Join us on Sunday, June 25, when writers Fran Wilde and Henry Lien meet for an evening of readings and conversation with Bay Area writer Cliff Winnig.
Fran Wilde‘s first novel, Updraft, won the Nebula and Compton Crook awards; it was followed by Cloudbound and Horizon, completing the Bone trilogy. Her novels and short stories have been finalists for six Nebula Awards, a World Fantasy Award, four Hugo Awards, four Locus Awards, and a Lodestar. They include the Hugo and Nebula finalist The Jewel & Her Lapidary, “Unseelie Brothers, Ltd.,” “Clearly Lettered in a Mostly Steady Hand,” and “A Catalog of Storms.” Her short stories appear in Asimov’s Science Fiction, Tor.com, Beneath Ceaseless Skies, Shimmer, Nature, Uncanny Magazine, and multiple years’ best collections. Her nonfiction has appeared in publications including TheWashington Post, The New York Times, NPR, and Tor.com. Her poetry has appeared in Fireside Fiction, The Marlboro Review, Articulate, and Poetry Baltimore. Fran holds an MFA in poetry and an MA in information architecture and interaction design. Her digital media projects include games, dynamic widgets, and 3D immersive narratives. She can also tie a bunch of sailing knots, set gemstones, and program digital minions.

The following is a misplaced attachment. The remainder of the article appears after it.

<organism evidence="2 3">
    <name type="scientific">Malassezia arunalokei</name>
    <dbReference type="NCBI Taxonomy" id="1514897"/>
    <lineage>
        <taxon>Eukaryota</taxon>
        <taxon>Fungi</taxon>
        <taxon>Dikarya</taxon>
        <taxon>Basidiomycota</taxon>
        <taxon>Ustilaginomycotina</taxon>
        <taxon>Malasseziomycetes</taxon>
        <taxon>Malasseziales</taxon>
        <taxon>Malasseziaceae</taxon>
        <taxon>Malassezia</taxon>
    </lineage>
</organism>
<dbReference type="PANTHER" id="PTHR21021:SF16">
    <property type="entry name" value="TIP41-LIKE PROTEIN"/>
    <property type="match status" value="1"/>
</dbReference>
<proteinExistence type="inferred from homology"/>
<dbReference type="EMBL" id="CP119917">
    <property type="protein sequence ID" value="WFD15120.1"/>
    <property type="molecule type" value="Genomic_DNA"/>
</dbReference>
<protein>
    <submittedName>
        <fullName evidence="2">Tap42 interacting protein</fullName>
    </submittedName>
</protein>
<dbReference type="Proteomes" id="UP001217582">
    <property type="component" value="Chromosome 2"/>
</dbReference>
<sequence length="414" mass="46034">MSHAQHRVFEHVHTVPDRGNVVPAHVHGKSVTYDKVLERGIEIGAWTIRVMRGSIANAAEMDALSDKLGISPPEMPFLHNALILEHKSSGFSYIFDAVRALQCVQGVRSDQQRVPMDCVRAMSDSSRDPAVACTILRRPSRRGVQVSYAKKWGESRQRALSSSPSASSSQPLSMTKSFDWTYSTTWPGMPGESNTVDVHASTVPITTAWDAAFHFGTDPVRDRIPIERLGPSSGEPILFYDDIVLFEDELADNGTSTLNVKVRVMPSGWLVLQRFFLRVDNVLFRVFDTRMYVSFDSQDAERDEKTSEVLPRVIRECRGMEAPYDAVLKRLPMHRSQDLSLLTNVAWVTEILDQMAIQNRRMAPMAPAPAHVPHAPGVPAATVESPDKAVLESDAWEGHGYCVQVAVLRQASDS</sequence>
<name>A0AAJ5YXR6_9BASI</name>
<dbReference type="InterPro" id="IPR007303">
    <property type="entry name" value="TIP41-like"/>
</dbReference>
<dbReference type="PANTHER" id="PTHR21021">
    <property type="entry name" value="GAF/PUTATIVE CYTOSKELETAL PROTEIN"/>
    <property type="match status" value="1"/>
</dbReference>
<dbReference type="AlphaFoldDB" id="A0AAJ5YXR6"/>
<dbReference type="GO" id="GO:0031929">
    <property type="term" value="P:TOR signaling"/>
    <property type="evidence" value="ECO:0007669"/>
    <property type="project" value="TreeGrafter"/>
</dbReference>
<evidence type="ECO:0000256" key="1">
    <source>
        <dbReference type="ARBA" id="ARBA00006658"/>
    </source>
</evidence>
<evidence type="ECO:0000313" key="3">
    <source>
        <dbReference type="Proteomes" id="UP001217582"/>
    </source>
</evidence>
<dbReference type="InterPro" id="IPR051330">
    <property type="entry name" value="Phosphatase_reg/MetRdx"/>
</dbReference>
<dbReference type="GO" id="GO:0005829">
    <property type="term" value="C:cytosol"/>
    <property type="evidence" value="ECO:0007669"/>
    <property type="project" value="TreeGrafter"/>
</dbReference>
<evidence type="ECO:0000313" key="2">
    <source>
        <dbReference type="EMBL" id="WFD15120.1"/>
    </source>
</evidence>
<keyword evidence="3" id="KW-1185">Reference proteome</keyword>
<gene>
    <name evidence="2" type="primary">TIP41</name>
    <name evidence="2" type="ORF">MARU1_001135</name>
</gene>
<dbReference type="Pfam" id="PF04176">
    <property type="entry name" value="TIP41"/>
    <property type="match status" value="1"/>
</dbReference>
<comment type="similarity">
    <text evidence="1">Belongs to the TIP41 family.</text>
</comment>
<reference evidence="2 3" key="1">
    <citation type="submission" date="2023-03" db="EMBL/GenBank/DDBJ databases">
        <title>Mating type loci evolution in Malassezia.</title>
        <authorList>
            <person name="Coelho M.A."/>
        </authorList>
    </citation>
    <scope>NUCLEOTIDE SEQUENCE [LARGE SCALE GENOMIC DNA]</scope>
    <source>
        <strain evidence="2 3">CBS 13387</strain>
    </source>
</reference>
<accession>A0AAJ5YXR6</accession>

Henry Lien‘s first novel, PEASPROUT CHEN, FUTURE LEGEND OF SKATE AND SWORD, was described by the NY Times as “Hermione Granger meets Crouching Tiger, Hidden Dragon meets the Ice Capades meets Mean Girls.” The sequel PEASPROUT CHEN: BATTLE OF CHAMPIONS came out in January 2019. He may be best known for his children’s lit, but he writes for adults as well. “I like to write about very specific things, like Wu Liu (a sport I made up combining kung fu and figure skating), imperial court eunuchs, earthquakes, grandes dames of the Gilded Age, underwater gardening, and how to talk to dolphins.” Henry attended the Clarion West workshop in 2012; he has sold stories to Asimov’s, Analog, the Magazine of Fantasy and Science Fiction. Before he became a writer he worked as an attorney, a fine art dealer, and a college instructor. He was born in Taiwan and lives in Hollywood.
Doors open at 6:00 pm; event begins at 6:30 pm. Admission is $10 (no one is turned away for lack of funds). All proceeds benefit the American Bookbinders Museum.